Many consumers who purchase new cars or trucks from local dealerships may not realize that the dealership actually owns those cars and trucks, which they purchase directly from the factories. So how are dealerships able to afford keeping an inventory of all of those new cars and trucks on their lots?
“I wish there had been an ATD Academy when I started in business,” said Bob Nuss, president of Nuss Truck Group in Rochester, Minn., which employs 320 people at eight locations.
Earlier this month I had the privilege of addressing the Automotive Press Association in Detroit. I told the journalists there that American auto dealers share the same passion: to serve the needs of the car-buying public as efficiently as we can.
Given the number of people affected and the sensitive type of information exposed, dealers should understand the basics of the breach and what it means for their customers.
MyDealership.org is an initiative by America’s local new car and truck dealerships, designed to show the benefits of local dealerships to consumers, local communities, and car manufacturers.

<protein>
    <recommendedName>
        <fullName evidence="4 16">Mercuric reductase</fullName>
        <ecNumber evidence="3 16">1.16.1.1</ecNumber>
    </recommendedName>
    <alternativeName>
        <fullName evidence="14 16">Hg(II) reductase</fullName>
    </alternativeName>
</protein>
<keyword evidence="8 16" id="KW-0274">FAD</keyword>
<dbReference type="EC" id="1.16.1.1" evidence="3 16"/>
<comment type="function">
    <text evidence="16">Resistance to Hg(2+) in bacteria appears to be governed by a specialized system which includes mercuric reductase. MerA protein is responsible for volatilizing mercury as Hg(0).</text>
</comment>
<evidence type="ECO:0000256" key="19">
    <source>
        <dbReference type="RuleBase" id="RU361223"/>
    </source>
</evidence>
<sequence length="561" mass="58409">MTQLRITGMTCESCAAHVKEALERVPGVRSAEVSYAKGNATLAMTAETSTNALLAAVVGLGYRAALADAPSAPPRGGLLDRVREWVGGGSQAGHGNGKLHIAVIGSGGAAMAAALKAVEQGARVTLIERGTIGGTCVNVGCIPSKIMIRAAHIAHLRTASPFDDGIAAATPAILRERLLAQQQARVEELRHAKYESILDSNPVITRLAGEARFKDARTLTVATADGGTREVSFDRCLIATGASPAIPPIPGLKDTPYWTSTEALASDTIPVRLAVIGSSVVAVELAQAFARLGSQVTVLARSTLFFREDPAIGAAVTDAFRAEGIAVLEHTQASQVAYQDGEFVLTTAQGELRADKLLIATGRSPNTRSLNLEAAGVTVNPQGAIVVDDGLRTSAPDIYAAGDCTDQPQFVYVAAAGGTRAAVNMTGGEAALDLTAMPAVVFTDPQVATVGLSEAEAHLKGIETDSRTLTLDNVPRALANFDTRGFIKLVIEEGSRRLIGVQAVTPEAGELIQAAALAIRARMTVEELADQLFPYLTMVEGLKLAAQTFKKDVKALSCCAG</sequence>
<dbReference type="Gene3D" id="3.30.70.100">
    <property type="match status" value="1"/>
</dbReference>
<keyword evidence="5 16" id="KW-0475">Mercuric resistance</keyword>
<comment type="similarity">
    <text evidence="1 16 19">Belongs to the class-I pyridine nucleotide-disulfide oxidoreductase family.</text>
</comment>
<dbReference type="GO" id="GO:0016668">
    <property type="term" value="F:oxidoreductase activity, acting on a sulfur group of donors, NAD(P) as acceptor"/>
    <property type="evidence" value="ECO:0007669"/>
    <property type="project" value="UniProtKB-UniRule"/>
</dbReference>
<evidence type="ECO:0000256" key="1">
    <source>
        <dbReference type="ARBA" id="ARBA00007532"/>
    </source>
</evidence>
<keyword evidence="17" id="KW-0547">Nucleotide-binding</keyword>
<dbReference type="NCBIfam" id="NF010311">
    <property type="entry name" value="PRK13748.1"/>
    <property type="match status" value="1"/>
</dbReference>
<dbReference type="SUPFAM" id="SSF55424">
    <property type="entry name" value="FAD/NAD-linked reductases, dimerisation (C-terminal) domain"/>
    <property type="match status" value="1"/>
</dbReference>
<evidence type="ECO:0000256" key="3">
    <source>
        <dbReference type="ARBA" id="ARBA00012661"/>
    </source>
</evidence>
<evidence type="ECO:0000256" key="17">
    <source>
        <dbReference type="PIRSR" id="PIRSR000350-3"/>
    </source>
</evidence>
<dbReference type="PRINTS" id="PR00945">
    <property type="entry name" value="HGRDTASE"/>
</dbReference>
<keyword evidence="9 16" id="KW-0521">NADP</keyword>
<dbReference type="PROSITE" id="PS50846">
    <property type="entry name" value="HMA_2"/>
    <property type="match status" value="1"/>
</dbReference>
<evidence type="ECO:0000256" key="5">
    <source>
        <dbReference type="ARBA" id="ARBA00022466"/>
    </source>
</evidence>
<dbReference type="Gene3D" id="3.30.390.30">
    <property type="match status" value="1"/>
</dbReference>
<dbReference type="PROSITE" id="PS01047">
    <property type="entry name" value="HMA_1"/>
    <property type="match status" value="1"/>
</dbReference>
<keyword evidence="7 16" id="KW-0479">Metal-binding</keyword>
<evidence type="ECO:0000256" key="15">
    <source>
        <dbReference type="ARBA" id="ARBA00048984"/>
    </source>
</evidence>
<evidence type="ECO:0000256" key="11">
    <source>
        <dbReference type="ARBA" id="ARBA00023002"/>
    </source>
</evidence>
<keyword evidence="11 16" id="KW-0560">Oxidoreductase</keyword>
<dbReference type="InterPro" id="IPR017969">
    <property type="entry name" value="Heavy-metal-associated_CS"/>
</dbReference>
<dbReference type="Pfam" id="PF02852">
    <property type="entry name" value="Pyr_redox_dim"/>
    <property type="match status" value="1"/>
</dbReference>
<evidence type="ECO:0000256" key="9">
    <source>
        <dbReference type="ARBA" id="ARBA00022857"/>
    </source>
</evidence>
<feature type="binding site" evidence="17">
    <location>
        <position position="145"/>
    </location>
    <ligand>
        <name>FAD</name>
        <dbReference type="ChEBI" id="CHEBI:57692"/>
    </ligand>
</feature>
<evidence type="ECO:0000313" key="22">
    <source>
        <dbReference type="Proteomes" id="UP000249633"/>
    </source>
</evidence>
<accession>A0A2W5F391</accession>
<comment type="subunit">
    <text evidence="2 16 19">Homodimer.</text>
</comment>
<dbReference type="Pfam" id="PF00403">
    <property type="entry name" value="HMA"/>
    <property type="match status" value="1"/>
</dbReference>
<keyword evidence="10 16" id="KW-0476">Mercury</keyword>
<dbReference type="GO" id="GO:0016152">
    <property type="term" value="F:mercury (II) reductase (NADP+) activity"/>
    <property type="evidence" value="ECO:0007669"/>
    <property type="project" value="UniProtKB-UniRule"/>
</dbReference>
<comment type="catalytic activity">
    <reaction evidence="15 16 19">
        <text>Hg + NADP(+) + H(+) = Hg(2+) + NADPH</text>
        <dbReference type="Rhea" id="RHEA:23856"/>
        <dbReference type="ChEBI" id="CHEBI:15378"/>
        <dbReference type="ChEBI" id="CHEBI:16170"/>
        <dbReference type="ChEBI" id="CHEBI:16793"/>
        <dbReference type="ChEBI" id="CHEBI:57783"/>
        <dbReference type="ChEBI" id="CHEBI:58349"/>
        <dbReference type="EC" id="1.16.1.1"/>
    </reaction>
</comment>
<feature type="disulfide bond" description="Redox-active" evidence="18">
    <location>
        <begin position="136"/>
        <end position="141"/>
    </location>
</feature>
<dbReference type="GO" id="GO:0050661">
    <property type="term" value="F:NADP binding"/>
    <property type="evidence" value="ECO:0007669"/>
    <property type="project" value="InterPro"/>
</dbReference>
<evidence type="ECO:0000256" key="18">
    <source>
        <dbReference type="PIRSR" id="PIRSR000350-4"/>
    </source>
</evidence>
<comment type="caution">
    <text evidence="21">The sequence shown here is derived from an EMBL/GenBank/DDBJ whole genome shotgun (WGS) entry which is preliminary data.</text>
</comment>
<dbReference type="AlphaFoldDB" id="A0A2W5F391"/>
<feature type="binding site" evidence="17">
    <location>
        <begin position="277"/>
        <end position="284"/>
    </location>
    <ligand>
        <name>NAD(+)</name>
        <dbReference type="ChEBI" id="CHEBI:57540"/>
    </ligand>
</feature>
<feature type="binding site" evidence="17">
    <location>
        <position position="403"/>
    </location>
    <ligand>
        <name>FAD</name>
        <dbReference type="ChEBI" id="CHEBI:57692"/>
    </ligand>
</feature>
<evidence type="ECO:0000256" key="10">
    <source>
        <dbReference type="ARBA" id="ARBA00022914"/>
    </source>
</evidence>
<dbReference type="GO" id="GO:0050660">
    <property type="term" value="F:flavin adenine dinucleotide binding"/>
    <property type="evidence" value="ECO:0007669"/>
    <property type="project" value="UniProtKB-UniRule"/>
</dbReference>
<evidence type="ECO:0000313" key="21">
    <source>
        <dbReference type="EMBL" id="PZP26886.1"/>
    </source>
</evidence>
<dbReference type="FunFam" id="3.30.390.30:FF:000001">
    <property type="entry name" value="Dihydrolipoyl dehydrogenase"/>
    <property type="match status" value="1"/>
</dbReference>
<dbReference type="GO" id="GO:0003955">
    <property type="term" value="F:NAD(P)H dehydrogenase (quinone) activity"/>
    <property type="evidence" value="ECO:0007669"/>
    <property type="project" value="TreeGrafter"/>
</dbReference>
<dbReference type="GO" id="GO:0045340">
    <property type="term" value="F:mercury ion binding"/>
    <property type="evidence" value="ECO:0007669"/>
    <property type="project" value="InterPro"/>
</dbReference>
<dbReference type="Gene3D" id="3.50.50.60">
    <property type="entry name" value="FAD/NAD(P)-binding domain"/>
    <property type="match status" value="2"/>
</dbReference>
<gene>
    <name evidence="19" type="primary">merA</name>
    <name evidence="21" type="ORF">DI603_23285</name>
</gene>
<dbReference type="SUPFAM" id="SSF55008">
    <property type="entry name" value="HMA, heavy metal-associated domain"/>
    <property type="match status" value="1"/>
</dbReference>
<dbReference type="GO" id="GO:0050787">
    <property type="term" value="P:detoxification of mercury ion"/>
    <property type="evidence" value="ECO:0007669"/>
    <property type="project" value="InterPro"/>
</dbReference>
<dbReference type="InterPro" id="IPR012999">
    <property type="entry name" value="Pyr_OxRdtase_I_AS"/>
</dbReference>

I am holding strong to the stance that if factory efforts such as stair-step incentive programs run afoul of everything we and our customers care about, including fairness and transparency, then we are obliged to tell our factory partners that the stairs are merely steps leading directly to the basement.
The August congressional recess presents a rare opportunity to educate our elected officials on our own home turfs and on our key policy issues.
We recently traveled to Medford, Oregon to chat with Sid DeBoer, founder and chairman of Lithia Motors, about his experience with 20 Groups.
If you work in automotive retail, chances are that you or someone you know has benefited from the NADA Academy. Founded in 1979, the industry standard for dealership operations training has prepared generations of automotive leaders for successful dealership careers.